Steve Jobs was an American business magnate, industrial designer, investor, and media proprietor. He was the chairman, CEO, and co-founder of Apple Inc., the chairman and majority shareholder of Pixar, a member of The Walt Disney Company’s board of directors following its acquisition of Pixar, and the founder, chairman, and CEO of NeXT. Jobs is widely recognized as a pioneer of the personal computer revolution of the 1970s and 1980s, along with Apple co-founder Steve Wozniak. His technology has had a lasting impact on the world. Under Jobs’ guidance, Apple pioneered a series of revolutionary technologies, including the iPhone and iPad. So, what can we learn from his leadership?
When Steve Jobs returned to the Apple in 1997 after his removal in 1985, it is not hyperbole to say that Apple was a mess. For example, Apple was producing twelve different versions of its famous Macintosh computers. The core problem for the business was that it was simply mass producing not so great products. They were trying to be all things to all people, and as a result had lost any USP that they may have had. This also meant that they need a lot more headcount and factory space to create so many mediocre products. Sometimes the best thing to do is take a step back and ask if you are focusing on the right thing, rather than continuing to just be busy. He said:
“Deciding what not to do is as important as deciding what to do.”.
Jobs was very disappointed in what Apple had become since he left. His solution was simple, he only wanted the company to have 4 great products, they meet peoples needs. By focusing on what actually had to be done, as opposed to being pulled into multiple directions, he changed the course of both his company and the world.
Keep it simple
Steve Jobs was famous for ensuring simplicity. His passion for simplicity is evident in countless product features. This is actually the reason there was not a specific ON/OFF button on the iPod/iPhone/iPad. Its why these devices automatically power down after a short time. Its why we have the iPhone in the first place as he understood the pain of having to carry a phone, a Walkman, a camera, a map all separately when you went out (this one may blow the minds of some of the under 30s, but yes there was a time when we needed about 9 different pockets while on holiday to keep all the individual gadgets). It’s also why he was so famous for wearing the same outfit every day. As leaders this is an important lesson to remember, so often the best solution is the most simplistic solution. If everyone can understand it and see the benefit, it will be widely adopted.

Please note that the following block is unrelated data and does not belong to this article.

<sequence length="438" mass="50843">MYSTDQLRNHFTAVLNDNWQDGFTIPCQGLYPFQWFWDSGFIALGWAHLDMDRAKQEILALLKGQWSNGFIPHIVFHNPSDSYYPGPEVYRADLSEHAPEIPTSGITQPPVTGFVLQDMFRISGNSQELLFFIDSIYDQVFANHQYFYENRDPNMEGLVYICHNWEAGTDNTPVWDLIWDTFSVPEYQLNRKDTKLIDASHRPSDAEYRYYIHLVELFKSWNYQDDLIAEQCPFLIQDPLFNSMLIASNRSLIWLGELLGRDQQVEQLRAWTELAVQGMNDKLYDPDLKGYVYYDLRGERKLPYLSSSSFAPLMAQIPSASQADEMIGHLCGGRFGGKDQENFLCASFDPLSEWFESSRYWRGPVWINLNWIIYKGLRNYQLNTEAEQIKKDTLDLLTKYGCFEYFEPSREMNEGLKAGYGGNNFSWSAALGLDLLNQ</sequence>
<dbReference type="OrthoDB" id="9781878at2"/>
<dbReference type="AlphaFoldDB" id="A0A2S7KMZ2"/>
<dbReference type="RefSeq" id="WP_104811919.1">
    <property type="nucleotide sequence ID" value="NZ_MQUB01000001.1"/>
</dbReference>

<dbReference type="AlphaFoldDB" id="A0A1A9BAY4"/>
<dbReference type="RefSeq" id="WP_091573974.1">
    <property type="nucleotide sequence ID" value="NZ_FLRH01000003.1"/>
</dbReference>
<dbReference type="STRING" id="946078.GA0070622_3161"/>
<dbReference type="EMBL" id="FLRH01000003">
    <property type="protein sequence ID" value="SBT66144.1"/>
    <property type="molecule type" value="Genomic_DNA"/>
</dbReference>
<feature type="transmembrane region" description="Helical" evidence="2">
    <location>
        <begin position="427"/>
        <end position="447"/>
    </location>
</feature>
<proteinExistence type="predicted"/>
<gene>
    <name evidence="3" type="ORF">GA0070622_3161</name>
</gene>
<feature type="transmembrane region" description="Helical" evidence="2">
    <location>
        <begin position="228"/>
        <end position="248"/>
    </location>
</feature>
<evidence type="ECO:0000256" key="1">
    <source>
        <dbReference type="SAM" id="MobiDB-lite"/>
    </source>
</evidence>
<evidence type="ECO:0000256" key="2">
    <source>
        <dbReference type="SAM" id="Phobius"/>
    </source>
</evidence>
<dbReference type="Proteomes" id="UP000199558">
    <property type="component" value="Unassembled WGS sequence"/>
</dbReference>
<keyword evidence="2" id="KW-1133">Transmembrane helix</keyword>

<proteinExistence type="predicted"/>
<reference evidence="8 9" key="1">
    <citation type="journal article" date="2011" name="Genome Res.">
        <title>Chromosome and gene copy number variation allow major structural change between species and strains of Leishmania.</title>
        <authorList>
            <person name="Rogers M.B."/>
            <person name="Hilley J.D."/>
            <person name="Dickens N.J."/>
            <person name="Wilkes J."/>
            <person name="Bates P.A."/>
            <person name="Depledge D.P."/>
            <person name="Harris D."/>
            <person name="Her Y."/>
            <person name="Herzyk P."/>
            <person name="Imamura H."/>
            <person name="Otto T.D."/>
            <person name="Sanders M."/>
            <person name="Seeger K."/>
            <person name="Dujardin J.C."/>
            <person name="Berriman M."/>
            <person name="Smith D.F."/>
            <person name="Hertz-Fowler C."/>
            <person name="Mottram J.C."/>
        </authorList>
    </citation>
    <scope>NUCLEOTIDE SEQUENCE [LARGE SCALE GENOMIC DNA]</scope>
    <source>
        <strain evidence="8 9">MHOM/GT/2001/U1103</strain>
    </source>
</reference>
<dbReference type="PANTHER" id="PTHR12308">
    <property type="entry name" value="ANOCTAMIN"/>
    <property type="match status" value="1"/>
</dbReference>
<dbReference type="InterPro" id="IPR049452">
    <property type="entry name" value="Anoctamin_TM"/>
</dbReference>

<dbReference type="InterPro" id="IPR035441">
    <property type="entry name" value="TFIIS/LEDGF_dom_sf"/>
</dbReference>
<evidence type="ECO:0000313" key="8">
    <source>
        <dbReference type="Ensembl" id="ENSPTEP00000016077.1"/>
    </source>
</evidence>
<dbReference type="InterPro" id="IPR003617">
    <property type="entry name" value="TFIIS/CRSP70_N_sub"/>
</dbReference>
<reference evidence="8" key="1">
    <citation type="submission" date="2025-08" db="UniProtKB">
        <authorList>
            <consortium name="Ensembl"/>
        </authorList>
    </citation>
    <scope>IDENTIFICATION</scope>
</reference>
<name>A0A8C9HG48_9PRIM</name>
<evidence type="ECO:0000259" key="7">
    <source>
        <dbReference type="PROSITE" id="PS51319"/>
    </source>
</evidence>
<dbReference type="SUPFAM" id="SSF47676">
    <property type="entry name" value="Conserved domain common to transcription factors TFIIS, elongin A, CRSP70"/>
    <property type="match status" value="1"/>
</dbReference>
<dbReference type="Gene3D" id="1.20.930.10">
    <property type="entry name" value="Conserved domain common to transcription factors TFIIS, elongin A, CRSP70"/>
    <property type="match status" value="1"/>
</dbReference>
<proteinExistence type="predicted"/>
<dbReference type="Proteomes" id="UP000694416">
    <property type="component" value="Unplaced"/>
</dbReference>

Develop your people
When most people think about Steve Jobs as a people leader, they think of his quote that says something along the lines of, “it doesn’t make sense to hire smart people and tell them what to do. We hire smart people so they can tell us what to do”. And whilst this is a great outlook that many leaders should adopt, there is another even more important lesson that leaders should take from Steve Jobs and its summed up by this quote:
“My job is not to be easy on people. My job is to make them better.”
Many leaders forget that a key part of their job is to develop the people under them. It doesn’t matter if you hire the best person in their field. They can still be better. Jobs was ruthlessly candid with his people. He set high standards and made high demands, because he wanted his people to be the best. He pushed them to be better every single day. Where most leaders shy away from providing constructive feedback, Jobs understood that this is the only way to clearly articulate what was wrong and why and demand it be better. He also understood that not everyone could be the best and as a result he did not carry passengers. Whilst this seems very harsh, if you want to be the best in the world, you need to surround yourselves with those who have the capability to be the best in the world and sadly not everyone can be a high performer.
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